Finding Love in Greece
Mode of transport: Bus
Euros on hand: 150
Status of debit card: Defunct
I’m always in a rush to leave a major city in a foreign country. I’d go so far as to say I despise cities.
Everyone is always looking to cheat me. Taxi drivers are evil. The city is run down, and not knowing where I am leads me like prey to the wolves.
So, I leave–and quickly.
After a harrowing series of bus rides that landed me in the heartland of Greece, my bus pulled into Kalambaka, only eight hours after arriving at the Piraeus bus station in the morning. My ultimate destination was Meteora, where monks had built monasteries hundreds of years ago, high up in the mountains.
Throwing my stuff on the bed of the hostel, I heard a woman’s voice next door and, naturally, went over to introduce myself.
(Note: there is something about traveling that gives me the super-hero power of being able to talk to complete strangers, especially women, in a way that is way less awkward than back home. If I could only bottle it up and take it back with me…)
Hearing her name in English, I immediately knew that she was an Israeli. I therefore responded with ma shlomech–how are you–in Hebrew.
Her smile won me over from the get-go. The rest is a blur, but we pretty much shared the next 18 hours together. Having spent a good chunk of our day on a bus, we were both eager to walk around; we met downstairs and took off to explore our little town.
Along the way, we found a very intimate (one might even call it, romantic) Greek restaurant. Everything about our dining experience was exquisite: the ambiance was set by an older man playing guitar at one of the tables; we ate sumptuous appetizers and shared a delicious main course; and the service had us feeling right at home.
And, in case you’ve been paying attention, this one (also) wasn’t a date.
But it was a perfect evening.
After dinner, we did a little window-shopping and walked back to the hostel. There, we met two Canadian women and an Australian having pizza in the common area. We chatted for a bit, but we were both tired and excused ourselves to go upstairs. Our rooms were right next to each other.
She mentioned something about having quite a few roommates. Having a big room all to myself, I casually mentioned, Well, I’m alone in my room, if you want to hunker down with me.
Or something like that. I’m not even sure if she caught my invitation. I didn’t say it very loudly; perhaps because I didn’t want to come on too strongly and ruin a great evening. Honestly, I just wanted to snuggle with her. I can’t lie, though. It was good to have the bed all to myself.
There was a bar/restaurant next to the hostel (owned by the same couple), so we met for breakfast in the morning before catching a bus up to Meteora. Bread (slices), coffee, orange juice and two hard-boiled eggs for 3.5 euro.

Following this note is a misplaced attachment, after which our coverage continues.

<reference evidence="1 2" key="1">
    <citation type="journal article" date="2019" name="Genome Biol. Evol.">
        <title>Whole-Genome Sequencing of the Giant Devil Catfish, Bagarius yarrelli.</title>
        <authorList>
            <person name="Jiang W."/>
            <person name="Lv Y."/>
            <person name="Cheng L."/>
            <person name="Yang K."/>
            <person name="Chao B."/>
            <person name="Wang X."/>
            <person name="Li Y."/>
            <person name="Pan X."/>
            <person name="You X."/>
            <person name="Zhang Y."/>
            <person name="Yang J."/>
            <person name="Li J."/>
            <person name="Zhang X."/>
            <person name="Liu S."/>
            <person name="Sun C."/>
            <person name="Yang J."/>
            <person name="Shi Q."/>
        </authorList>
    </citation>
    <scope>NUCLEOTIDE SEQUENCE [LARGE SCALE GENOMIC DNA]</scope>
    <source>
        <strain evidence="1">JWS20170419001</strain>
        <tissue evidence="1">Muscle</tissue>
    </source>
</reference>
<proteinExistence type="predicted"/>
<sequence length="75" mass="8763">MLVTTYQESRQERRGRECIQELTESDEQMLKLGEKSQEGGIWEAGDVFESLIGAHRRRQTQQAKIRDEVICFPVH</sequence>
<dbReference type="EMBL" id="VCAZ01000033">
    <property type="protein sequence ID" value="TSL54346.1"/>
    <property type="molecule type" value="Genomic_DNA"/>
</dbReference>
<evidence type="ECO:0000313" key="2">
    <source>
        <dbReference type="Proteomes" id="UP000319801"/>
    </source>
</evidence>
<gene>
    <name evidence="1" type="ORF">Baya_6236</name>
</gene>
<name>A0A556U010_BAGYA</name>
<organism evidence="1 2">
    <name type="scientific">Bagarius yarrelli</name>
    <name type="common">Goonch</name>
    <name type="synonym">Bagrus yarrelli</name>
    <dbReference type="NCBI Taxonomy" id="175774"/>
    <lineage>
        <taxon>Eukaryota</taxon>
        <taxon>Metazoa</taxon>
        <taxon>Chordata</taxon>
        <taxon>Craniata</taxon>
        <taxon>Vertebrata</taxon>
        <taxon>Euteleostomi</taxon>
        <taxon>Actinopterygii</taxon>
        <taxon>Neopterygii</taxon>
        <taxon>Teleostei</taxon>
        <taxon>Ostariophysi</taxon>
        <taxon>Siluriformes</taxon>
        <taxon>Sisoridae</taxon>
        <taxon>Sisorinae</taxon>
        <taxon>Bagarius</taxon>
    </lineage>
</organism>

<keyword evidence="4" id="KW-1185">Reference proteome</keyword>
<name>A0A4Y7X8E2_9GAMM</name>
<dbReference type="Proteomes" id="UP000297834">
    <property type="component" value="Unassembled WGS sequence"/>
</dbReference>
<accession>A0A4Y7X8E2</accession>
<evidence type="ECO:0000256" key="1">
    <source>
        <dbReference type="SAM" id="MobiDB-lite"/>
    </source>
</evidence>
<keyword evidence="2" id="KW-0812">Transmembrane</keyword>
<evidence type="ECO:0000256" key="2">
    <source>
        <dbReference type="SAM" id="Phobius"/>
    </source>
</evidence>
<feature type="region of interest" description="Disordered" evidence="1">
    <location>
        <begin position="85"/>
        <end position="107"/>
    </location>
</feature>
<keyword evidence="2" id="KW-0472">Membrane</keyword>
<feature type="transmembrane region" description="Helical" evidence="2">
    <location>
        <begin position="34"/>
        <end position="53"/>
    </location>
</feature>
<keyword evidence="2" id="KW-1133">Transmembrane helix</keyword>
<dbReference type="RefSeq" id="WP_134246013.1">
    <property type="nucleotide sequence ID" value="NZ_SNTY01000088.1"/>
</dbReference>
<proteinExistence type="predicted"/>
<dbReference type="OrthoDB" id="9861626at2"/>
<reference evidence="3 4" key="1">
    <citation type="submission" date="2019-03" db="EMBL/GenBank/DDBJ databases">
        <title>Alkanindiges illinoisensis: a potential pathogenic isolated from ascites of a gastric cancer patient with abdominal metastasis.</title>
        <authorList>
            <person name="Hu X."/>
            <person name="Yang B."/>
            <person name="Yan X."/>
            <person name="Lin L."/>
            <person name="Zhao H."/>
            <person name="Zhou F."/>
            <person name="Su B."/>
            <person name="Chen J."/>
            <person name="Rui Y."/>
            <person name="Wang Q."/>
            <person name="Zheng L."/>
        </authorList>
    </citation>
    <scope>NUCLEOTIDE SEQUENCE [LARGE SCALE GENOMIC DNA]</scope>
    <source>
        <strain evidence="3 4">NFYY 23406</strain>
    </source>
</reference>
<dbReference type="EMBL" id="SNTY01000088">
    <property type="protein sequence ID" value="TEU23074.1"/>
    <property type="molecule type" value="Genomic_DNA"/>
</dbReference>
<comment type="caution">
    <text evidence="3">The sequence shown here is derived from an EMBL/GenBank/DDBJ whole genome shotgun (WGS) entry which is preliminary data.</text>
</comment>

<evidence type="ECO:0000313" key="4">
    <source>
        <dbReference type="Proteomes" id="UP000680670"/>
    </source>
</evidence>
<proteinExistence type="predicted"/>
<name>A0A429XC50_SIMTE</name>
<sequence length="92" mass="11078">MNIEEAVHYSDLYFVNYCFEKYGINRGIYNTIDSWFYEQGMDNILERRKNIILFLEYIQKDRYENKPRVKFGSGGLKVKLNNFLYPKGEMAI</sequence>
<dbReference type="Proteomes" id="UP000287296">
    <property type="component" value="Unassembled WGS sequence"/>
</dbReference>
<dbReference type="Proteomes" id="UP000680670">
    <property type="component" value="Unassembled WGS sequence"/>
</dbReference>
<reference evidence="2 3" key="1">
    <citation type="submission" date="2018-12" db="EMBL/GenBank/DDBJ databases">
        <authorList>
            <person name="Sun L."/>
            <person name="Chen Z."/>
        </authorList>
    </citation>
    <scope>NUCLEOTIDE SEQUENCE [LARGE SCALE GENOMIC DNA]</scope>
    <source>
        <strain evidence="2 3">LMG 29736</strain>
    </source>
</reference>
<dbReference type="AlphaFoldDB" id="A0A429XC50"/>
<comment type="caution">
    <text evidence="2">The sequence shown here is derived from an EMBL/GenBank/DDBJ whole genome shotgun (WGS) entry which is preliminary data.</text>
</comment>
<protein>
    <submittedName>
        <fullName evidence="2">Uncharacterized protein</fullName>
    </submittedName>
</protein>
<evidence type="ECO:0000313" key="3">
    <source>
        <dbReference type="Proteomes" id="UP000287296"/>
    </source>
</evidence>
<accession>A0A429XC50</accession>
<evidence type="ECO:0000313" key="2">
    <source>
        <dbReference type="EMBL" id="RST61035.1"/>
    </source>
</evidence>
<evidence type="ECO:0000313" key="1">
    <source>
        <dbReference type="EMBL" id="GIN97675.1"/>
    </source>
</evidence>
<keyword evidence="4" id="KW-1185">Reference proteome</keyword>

The views up top of the mountains were unbelievable. Reut and I walked a long way, snapping pictures of each other–and sometimes together–along the way.
We lived in the moment, and even her impending deadline (catching a bus) didn’t dissuade us from making the most of our day together. We left the monastery visit a little earlier than I would have liked, but it didn’t feel right to just let her go while I stayed in Meteora.
After taking the bus back down to Kalambaka, we found a place for lunch and sat outside. Chicken gyro sandwiches for 1.7 euros! It had taziki sauce, vegetables and was stuffed with french fries. Can we say, score?!!
Both of us could sense that our time was coming to a close. We shared how happy we were that we got to meet. As I walked her to the bus station, I started to think about my plans. Were they flexible? We had 10 minutes before her departure. Maybe I should just go with her, I thought.
I had everything in my backpack. But, unfortunately, my schedule didn’t permit that kind of spontaneity. So, as her bus came, we kissed each other on the cheek, shared a nice hug and said our goodbyes. I definitely felt some love between us.
Interactions like these are why I heart solo-traveling. There were certainly a lot of moments of confusion, aloneness, lostness, etc. But meeting her made it all worth it.
It’s what Tyler Durden might have called a single-serving friend. But Reut was much more than that. When the connection is right, meeting other solo travelers can create some truly magical moments.
Post-note: I really don’t hate cities anymore. I surrendered to Athens, and she loved me back. Even got to see the Greek play Oedipus at an ancient theatre my last night.
as always, thanks for sharing